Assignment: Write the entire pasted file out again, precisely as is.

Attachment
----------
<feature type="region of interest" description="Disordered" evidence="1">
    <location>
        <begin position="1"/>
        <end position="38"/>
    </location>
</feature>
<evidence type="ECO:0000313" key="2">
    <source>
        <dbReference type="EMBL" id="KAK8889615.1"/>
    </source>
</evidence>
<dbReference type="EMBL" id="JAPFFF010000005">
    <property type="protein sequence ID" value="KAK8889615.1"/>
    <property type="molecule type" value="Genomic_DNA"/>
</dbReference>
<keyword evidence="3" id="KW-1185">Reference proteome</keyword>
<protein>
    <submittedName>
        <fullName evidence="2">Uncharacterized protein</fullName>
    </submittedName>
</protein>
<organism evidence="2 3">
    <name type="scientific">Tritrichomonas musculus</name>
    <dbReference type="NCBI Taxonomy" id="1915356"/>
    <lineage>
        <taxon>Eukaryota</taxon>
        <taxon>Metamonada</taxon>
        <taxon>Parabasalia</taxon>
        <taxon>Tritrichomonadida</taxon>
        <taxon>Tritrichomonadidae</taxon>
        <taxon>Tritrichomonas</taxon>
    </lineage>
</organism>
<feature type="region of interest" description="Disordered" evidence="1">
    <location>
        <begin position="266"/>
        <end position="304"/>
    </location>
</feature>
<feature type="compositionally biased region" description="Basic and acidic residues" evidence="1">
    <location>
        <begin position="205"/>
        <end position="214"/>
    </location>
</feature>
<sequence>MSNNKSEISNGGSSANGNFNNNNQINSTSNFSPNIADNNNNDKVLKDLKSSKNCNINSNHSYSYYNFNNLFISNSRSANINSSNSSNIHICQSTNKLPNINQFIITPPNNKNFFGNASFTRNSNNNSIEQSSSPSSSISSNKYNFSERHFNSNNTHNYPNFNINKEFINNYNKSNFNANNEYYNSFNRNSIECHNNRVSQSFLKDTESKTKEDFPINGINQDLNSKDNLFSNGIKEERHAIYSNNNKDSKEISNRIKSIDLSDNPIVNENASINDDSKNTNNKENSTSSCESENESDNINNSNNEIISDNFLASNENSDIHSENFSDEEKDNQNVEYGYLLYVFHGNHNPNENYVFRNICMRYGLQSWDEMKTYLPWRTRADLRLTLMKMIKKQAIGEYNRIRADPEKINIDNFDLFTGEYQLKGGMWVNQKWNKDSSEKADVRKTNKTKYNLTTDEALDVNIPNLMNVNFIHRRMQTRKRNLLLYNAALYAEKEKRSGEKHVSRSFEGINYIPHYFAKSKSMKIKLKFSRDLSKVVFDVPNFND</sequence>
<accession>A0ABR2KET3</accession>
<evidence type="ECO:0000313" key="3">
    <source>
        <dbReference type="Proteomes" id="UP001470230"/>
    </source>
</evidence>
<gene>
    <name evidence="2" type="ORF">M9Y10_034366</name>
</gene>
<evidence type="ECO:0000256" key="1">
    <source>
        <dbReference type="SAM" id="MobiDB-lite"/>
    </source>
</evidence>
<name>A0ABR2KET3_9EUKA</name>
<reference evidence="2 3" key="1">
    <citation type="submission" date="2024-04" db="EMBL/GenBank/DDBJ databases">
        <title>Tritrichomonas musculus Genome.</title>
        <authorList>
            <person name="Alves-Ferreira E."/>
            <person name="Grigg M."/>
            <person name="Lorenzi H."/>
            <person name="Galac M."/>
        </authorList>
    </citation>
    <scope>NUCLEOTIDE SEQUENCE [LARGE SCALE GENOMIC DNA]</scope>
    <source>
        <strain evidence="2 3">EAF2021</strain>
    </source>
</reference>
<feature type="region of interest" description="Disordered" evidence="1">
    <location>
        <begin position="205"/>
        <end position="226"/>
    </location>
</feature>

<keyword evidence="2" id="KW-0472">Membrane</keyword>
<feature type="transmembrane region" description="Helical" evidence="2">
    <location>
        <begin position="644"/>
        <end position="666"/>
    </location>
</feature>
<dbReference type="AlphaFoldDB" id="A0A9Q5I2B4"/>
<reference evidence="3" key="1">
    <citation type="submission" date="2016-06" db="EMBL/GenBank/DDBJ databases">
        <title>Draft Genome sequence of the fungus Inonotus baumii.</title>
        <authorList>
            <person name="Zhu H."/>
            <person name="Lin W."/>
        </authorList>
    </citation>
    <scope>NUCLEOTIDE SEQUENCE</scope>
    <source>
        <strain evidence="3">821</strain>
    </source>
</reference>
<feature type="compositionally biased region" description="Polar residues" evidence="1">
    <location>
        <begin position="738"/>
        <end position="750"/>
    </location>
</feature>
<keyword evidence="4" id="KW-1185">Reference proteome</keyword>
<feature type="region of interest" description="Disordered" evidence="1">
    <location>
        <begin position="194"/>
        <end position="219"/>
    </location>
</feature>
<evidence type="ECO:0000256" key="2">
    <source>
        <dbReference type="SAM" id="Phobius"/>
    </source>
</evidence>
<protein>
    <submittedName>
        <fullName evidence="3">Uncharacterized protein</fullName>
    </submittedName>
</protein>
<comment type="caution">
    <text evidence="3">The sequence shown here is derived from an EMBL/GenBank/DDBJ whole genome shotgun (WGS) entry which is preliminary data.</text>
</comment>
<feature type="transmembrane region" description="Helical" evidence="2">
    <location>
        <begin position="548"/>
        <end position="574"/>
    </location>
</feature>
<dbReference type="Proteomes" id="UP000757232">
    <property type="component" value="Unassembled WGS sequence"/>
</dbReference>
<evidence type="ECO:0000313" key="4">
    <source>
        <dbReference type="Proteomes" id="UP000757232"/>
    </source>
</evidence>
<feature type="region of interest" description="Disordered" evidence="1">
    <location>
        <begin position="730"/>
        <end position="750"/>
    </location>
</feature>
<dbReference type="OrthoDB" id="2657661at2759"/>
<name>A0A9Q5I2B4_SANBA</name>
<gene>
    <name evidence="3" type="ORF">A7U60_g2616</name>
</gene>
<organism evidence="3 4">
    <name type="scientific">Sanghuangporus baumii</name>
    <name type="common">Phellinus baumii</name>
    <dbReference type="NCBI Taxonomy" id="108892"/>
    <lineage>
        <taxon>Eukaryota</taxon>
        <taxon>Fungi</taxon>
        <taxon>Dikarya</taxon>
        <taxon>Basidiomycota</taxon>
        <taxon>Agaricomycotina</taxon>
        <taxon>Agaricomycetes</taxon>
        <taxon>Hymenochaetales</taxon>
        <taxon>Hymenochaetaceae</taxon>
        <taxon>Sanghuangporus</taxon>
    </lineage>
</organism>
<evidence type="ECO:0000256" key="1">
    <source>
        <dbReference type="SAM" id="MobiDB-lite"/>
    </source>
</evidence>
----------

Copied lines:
<feature type="region of interest" description="Disordered" evidence="1">
    <location>
        <begin position="1"/>
        <end position="38"/>
    </location>
</feature>
<evidence type="ECO:0000313" key="2">
    <source>
        <dbReference type="EMBL" id="KAK8889615.1"/>
    </source>
</evidence>
<dbReference type="EMBL" id="JAPFFF010000005">
    <property type="protein sequence ID" value="KAK8889615.1"/>
    <property type="molecule type" value="Genomic_DNA"/>
</dbReference>
<keyword evidence="3" id="KW-1185">Reference proteome</keyword>
<protein>
    <submittedName>
        <fullName evidence="2">Uncharacterized protein</fullName>
    </submittedName>
</protein>
<organism evidence="2 3">
    <name type="scientific">Tritrichomonas musculus</name>
    <dbReference type="NCBI Taxonomy" id="1915356"/>
    <lineage>
        <taxon>Eukaryota</taxon>
        <taxon>Metamonada</taxon>
        <taxon>Parabasalia</taxon>
        <taxon>Tritrichomonadida</taxon>
        <taxon>Tritrichomonadidae</taxon>
        <taxon>Tritrichomonas</taxon>
    </lineage>
</organism>
<feature type="region of interest" description="Disordered" evidence="1">
    <location>
        <begin position="266"/>
        <end position="304"/>
    </location>
</feature>
<feature type="compositionally biased region" description="Basic and acidic residues" evidence="1">
    <location>
        <begin position="205"/>
        <end position="214"/>
    </location>
</feature>
<sequence>MSNNKSEISNGGSSANGNFNNNNQINSTSNFSPNIADNNNNDKVLKDLKSSKNCNINSNHSYSYYNFNNLFISNSRSANINSSNSSNIHICQSTNKLPNINQFIITPPNNKNFFGNASFTRNSNNNSIEQSSSPSSSISSNKYNFSERHFNSNNTHNYPNFNINKEFINNYNKSNFNANNEYYNSFNRNSIECHNNRVSQSFLKDTESKTKEDFPINGINQDLNSKDNLFSNGIKEERHAIYSNNNKDSKEISNRIKSIDLSDNPIVNENASINDDSKNTNNKENSTSSCESENESDNINNSNNEIISDNFLASNENSDIHSENFSDEEKDNQNVEYGYLLYVFHGNHNPNENYVFRNICMRYGLQSWDEMKTYLPWRTRADLRLTLMKMIKKQAIGEYNRIRADPEKINIDNFDLFTGEYQLKGGMWVNQKWNKDSSEKADVRKTNKTKYNLTTDEALDVNIPNLMNVNFIHRRMQTRKRNLLLYNAALYAEKEKRSGEKHVSRSFEGINYIPHYFAKSKSMKIKLKFSRDLSKVVFDVPNFND</sequence>
<accession>A0ABR2KET3</accession>
<evidence type="ECO:0000313" key="3">
    <source>
        <dbReference type="Proteomes" id="UP001470230"/>
    </source>
</evidence>
<gene>
    <name evidence="2" type="ORF">M9Y10_034366</name>
</gene>
<evidence type="ECO:0000256" key="1">
    <source>
        <dbReference type="SAM" id="MobiDB-lite"/>
    </source>
</evidence>
<name>A0ABR2KET3_9EUKA</name>
<reference evidence="2 3" key="1">
    <citation type="submission" date="2024-04" db="EMBL/GenBank/DDBJ databases">
        <title>Tritrichomonas musculus Genome.</title>
        <authorList>
            <person name="Alves-Ferreira E."/>
            <person name="Grigg M."/>
            <person name="Lorenzi H."/>
            <person name="Galac M."/>
        </authorList>
    </citation>
    <scope>NUCLEOTIDE SEQUENCE [LARGE SCALE GENOMIC DNA]</scope>
    <source>
        <strain evidence="2 3">EAF2021</strain>
    </source>
</reference>
<feature type="region of interest" description="Disordered" evidence="1">
    <location>
        <begin position="205"/>
        <end position="226"/>
    </location>
</feature>

<keyword evidence="2" id="KW-0472">Membrane</keyword>
<feature type="transmembrane region" description="Helical" evidence="2">
    <location>
        <begin position="644"/>
        <end position="666"/>
    </location>
</feature>
<dbReference type="AlphaFoldDB" id="A0A9Q5I2B4"/>
<reference evidence="3" key="1">
    <citation type="submission" date="2016-06" db="EMBL/GenBank/DDBJ databases">
        <title>Draft Genome sequence of the fungus Inonotus baumii.</title>
        <authorList>
            <person name="Zhu H."/>
            <person name="Lin W."/>
        </authorList>
    </citation>
    <scope>NUCLEOTIDE SEQUENCE</scope>
    <source>
        <strain evidence="3">821</strain>
    </source>
</reference>
<feature type="compositionally biased region" description="Polar residues" evidence="1">
    <location>
        <begin position="738"/>
        <end position="750"/>
    </location>
</feature>
<keyword evidence="4" id="KW-1185">Reference proteome</keyword>
<feature type="region of interest" description="Disordered" evidence="1">
    <location>
        <begin position="194"/>
        <end position="219"/>
    </location>
</feature>
<evidence type="ECO:0000256" key="2">
    <source>
        <dbReference type="SAM" id="Phobius"/>
    </source>
</evidence>
<protein>
    <submittedName>
        <fullName evidence="3">Uncharacterized protein</fullName>
    </submittedName>
</protein>
<comment type="caution">
    <text evidence="3">The sequence shown here is derived from an EMBL/GenBank/DDBJ whole genome shotgun (WGS) entry which is preliminary data.</text>
</comment>
<feature type="transmembrane region" description="Helical" evidence="2">
    <location>
        <begin position="548"/>
        <end position="574"/>
    </location>
</feature>
<dbReference type="Proteomes" id="UP000757232">
    <property type="component" value="Unassembled WGS sequence"/>
</dbReference>
<evidence type="ECO:0000313" key="4">
    <source>
        <dbReference type="Proteomes" id="UP000757232"/>
    </source>
</evidence>
<feature type="region of interest" description="Disordered" evidence="1">
    <location>
        <begin position="730"/>
        <end position="750"/>
    </location>
</feature>
<dbReference type="OrthoDB" id="2657661at2759"/>
<name>A0A9Q5I2B4_SANBA</name>
<gene>
    <name evidence="3" type="ORF">A7U60_g2616</name>
</gene>
<organism evidence="3 4">
    <name type="scientific">Sanghuangporus baumii</name>
    <name type="common">Phellinus baumii</name>
    <dbReference type="NCBI Taxonomy" id="108892"/>
    <lineage>
        <taxon>Eukaryota</taxon>
        <taxon>Fungi</taxon>
        <taxon>Dikarya</taxon>
        <taxon>Basidiomycota</taxon>
        <taxon>Agaricomycotina</taxon>
        <taxon>Agaricomycetes</taxon>
        <taxon>Hymenochaetales</taxon>
        <taxon>Hymenochaetaceae</taxon>
        <taxon>Sanghuangporus</taxon>
    </lineage>
</organism>
<evidence type="ECO:0000256" key="1">
    <source>
        <dbReference type="SAM" id="MobiDB-lite"/>
    </source>
</evidence>